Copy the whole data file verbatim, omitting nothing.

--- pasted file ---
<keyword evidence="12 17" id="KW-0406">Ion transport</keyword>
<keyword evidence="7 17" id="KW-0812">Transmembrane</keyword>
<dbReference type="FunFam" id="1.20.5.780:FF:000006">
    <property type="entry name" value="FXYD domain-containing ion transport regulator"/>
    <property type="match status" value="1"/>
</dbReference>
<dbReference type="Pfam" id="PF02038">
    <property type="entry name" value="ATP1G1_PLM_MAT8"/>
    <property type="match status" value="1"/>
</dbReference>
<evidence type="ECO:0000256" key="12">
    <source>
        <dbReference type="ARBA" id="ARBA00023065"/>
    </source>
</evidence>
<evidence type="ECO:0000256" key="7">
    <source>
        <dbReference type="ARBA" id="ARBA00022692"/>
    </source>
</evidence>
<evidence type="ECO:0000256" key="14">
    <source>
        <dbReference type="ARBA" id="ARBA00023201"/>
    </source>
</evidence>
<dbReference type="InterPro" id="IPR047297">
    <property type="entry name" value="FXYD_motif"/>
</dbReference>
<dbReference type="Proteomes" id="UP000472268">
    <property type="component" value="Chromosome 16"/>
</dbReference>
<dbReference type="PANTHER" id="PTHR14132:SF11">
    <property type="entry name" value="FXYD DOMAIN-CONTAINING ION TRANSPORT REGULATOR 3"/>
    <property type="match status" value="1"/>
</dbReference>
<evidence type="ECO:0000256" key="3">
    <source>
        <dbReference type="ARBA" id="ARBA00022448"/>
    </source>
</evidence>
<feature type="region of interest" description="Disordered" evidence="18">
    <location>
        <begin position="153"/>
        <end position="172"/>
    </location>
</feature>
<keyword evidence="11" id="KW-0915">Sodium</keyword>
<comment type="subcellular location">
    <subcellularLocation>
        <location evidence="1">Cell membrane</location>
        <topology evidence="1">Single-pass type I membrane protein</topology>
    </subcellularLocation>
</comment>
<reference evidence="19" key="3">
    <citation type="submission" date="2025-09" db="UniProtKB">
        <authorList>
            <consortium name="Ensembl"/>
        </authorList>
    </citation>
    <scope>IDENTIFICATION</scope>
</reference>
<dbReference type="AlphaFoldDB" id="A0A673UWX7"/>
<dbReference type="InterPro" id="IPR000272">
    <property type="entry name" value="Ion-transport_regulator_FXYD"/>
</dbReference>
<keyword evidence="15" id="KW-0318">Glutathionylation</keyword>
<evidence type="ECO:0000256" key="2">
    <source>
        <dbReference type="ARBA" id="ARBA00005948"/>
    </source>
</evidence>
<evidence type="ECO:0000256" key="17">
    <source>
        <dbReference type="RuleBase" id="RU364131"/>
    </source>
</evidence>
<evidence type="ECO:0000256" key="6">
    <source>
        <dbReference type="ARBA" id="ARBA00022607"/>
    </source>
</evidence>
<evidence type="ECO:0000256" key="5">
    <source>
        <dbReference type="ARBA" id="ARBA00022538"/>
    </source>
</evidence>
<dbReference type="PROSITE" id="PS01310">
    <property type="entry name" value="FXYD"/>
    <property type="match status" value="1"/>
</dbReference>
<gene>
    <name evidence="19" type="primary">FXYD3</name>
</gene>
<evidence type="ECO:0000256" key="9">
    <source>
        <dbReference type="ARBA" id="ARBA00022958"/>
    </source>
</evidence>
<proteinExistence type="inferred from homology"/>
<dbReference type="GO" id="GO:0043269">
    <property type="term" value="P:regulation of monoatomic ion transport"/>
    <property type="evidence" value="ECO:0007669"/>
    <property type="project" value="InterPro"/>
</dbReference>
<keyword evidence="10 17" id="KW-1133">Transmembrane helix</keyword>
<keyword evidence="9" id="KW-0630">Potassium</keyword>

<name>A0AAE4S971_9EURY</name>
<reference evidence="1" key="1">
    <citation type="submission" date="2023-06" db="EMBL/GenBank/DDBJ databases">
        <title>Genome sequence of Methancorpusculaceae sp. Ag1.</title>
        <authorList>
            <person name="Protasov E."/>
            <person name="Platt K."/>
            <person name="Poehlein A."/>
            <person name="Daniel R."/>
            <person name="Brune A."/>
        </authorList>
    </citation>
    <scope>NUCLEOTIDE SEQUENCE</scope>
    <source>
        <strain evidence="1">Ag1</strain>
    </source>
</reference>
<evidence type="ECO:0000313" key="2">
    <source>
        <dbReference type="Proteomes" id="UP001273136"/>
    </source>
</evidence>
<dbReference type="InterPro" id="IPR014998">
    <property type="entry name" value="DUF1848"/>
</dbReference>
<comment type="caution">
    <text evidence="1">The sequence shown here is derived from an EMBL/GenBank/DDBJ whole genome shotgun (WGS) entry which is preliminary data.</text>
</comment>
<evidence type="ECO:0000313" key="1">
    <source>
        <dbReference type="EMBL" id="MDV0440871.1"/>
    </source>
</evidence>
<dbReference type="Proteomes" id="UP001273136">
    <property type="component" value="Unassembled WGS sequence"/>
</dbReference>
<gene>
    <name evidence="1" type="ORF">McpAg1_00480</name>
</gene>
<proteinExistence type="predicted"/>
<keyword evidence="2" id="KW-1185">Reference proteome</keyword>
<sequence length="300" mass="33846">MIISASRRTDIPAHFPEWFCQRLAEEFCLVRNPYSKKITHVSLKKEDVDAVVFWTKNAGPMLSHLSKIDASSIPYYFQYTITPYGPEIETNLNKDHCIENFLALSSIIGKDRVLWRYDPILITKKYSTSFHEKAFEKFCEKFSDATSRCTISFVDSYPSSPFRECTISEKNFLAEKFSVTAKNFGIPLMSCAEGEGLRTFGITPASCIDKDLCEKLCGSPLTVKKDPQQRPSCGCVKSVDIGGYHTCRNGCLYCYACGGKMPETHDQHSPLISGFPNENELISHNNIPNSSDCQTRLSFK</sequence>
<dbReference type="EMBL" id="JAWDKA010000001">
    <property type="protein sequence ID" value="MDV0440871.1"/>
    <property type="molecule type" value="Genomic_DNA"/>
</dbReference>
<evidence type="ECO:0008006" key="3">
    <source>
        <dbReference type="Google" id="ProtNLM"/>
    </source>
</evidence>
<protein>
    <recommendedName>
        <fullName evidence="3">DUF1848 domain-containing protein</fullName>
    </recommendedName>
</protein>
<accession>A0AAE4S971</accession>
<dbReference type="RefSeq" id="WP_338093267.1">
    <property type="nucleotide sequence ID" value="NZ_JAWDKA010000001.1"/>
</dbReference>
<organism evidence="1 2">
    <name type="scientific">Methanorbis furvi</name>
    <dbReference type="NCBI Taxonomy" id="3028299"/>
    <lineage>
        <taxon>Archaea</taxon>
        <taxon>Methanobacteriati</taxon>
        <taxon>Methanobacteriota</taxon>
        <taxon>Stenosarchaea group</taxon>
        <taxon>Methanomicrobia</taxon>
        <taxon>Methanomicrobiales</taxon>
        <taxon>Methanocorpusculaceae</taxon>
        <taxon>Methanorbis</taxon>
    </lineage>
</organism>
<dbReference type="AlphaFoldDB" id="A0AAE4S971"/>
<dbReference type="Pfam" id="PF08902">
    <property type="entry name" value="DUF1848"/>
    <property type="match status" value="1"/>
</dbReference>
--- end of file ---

<keyword evidence="12 17" id="KW-0406">Ion transport</keyword>
<keyword evidence="7 17" id="KW-0812">Transmembrane</keyword>
<dbReference type="FunFam" id="1.20.5.780:FF:000006">
    <property type="entry name" value="FXYD domain-containing ion transport regulator"/>
    <property type="match status" value="1"/>
</dbReference>
<dbReference type="Pfam" id="PF02038">
    <property type="entry name" value="ATP1G1_PLM_MAT8"/>
    <property type="match status" value="1"/>
</dbReference>
<evidence type="ECO:0000256" key="12">
    <source>
        <dbReference type="ARBA" id="ARBA00023065"/>
    </source>
</evidence>
<evidence type="ECO:0000256" key="7">
    <source>
        <dbReference type="ARBA" id="ARBA00022692"/>
    </source>
</evidence>
<evidence type="ECO:0000256" key="14">
    <source>
        <dbReference type="ARBA" id="ARBA00023201"/>
    </source>
</evidence>
<dbReference type="InterPro" id="IPR047297">
    <property type="entry name" value="FXYD_motif"/>
</dbReference>
<dbReference type="Proteomes" id="UP000472268">
    <property type="component" value="Chromosome 16"/>
</dbReference>
<dbReference type="PANTHER" id="PTHR14132:SF11">
    <property type="entry name" value="FXYD DOMAIN-CONTAINING ION TRANSPORT REGULATOR 3"/>
    <property type="match status" value="1"/>
</dbReference>
<evidence type="ECO:0000256" key="3">
    <source>
        <dbReference type="ARBA" id="ARBA00022448"/>
    </source>
</evidence>
<feature type="region of interest" description="Disordered" evidence="18">
    <location>
        <begin position="153"/>
        <end position="172"/>
    </location>
</feature>
<keyword evidence="11" id="KW-0915">Sodium</keyword>
<comment type="subcellular location">
    <subcellularLocation>
        <location evidence="1">Cell membrane</location>
        <topology evidence="1">Single-pass type I membrane protein</topology>
    </subcellularLocation>
</comment>
<reference evidence="19" key="3">
    <citation type="submission" date="2025-09" db="UniProtKB">
        <authorList>
            <consortium name="Ensembl"/>
        </authorList>
    </citation>
    <scope>IDENTIFICATION</scope>
</reference>
<dbReference type="AlphaFoldDB" id="A0A673UWX7"/>
<dbReference type="InterPro" id="IPR000272">
    <property type="entry name" value="Ion-transport_regulator_FXYD"/>
</dbReference>
<keyword evidence="15" id="KW-0318">Glutathionylation</keyword>
<evidence type="ECO:0000256" key="2">
    <source>
        <dbReference type="ARBA" id="ARBA00005948"/>
    </source>
</evidence>
<evidence type="ECO:0000256" key="17">
    <source>
        <dbReference type="RuleBase" id="RU364131"/>
    </source>
</evidence>
<evidence type="ECO:0000256" key="6">
    <source>
        <dbReference type="ARBA" id="ARBA00022607"/>
    </source>
</evidence>
<evidence type="ECO:0000256" key="5">
    <source>
        <dbReference type="ARBA" id="ARBA00022538"/>
    </source>
</evidence>
<dbReference type="PROSITE" id="PS01310">
    <property type="entry name" value="FXYD"/>
    <property type="match status" value="1"/>
</dbReference>
<gene>
    <name evidence="19" type="primary">FXYD3</name>
</gene>
<evidence type="ECO:0000256" key="9">
    <source>
        <dbReference type="ARBA" id="ARBA00022958"/>
    </source>
</evidence>
<proteinExistence type="inferred from homology"/>
<dbReference type="GO" id="GO:0043269">
    <property type="term" value="P:regulation of monoatomic ion transport"/>
    <property type="evidence" value="ECO:0007669"/>
    <property type="project" value="InterPro"/>
</dbReference>
<keyword evidence="10 17" id="KW-1133">Transmembrane helix</keyword>
<keyword evidence="9" id="KW-0630">Potassium</keyword>

<name>A0AAE4S971_9EURY</name>
<reference evidence="1" key="1">
    <citation type="submission" date="2023-06" db="EMBL/GenBank/DDBJ databases">
        <title>Genome sequence of Methancorpusculaceae sp. Ag1.</title>
        <authorList>
            <person name="Protasov E."/>
            <person name="Platt K."/>
            <person name="Poehlein A."/>
            <person name="Daniel R."/>
            <person name="Brune A."/>
        </authorList>
    </citation>
    <scope>NUCLEOTIDE SEQUENCE</scope>
    <source>
        <strain evidence="1">Ag1</strain>
    </source>
</reference>
<evidence type="ECO:0000313" key="2">
    <source>
        <dbReference type="Proteomes" id="UP001273136"/>
    </source>
</evidence>
<dbReference type="InterPro" id="IPR014998">
    <property type="entry name" value="DUF1848"/>
</dbReference>
<comment type="caution">
    <text evidence="1">The sequence shown here is derived from an EMBL/GenBank/DDBJ whole genome shotgun (WGS) entry which is preliminary data.</text>
</comment>
<evidence type="ECO:0000313" key="1">
    <source>
        <dbReference type="EMBL" id="MDV0440871.1"/>
    </source>
</evidence>
<dbReference type="Proteomes" id="UP001273136">
    <property type="component" value="Unassembled WGS sequence"/>
</dbReference>
<gene>
    <name evidence="1" type="ORF">McpAg1_00480</name>
</gene>
<proteinExistence type="predicted"/>
<keyword evidence="2" id="KW-1185">Reference proteome</keyword>
<sequence length="300" mass="33846">MIISASRRTDIPAHFPEWFCQRLAEEFCLVRNPYSKKITHVSLKKEDVDAVVFWTKNAGPMLSHLSKIDASSIPYYFQYTITPYGPEIETNLNKDHCIENFLALSSIIGKDRVLWRYDPILITKKYSTSFHEKAFEKFCEKFSDATSRCTISFVDSYPSSPFRECTISEKNFLAEKFSVTAKNFGIPLMSCAEGEGLRTFGITPASCIDKDLCEKLCGSPLTVKKDPQQRPSCGCVKSVDIGGYHTCRNGCLYCYACGGKMPETHDQHSPLISGFPNENELISHNNIPNSSDCQTRLSFK</sequence>
<dbReference type="EMBL" id="JAWDKA010000001">
    <property type="protein sequence ID" value="MDV0440871.1"/>
    <property type="molecule type" value="Genomic_DNA"/>
</dbReference>
<evidence type="ECO:0008006" key="3">
    <source>
        <dbReference type="Google" id="ProtNLM"/>
    </source>
</evidence>
<protein>
    <recommendedName>
        <fullName evidence="3">DUF1848 domain-containing protein</fullName>
    </recommendedName>
</protein>
<accession>A0AAE4S971</accession>
<dbReference type="RefSeq" id="WP_338093267.1">
    <property type="nucleotide sequence ID" value="NZ_JAWDKA010000001.1"/>
</dbReference>
<organism evidence="1 2">
    <name type="scientific">Methanorbis furvi</name>
    <dbReference type="NCBI Taxonomy" id="3028299"/>
    <lineage>
        <taxon>Archaea</taxon>
        <taxon>Methanobacteriati</taxon>
        <taxon>Methanobacteriota</taxon>
        <taxon>Stenosarchaea group</taxon>
        <taxon>Methanomicrobia</taxon>
        <taxon>Methanomicrobiales</taxon>
        <taxon>Methanocorpusculaceae</taxon>
        <taxon>Methanorbis</taxon>
    </lineage>
</organism>
<dbReference type="AlphaFoldDB" id="A0AAE4S971"/>
<dbReference type="Pfam" id="PF08902">
    <property type="entry name" value="DUF1848"/>
    <property type="match status" value="1"/>
</dbReference>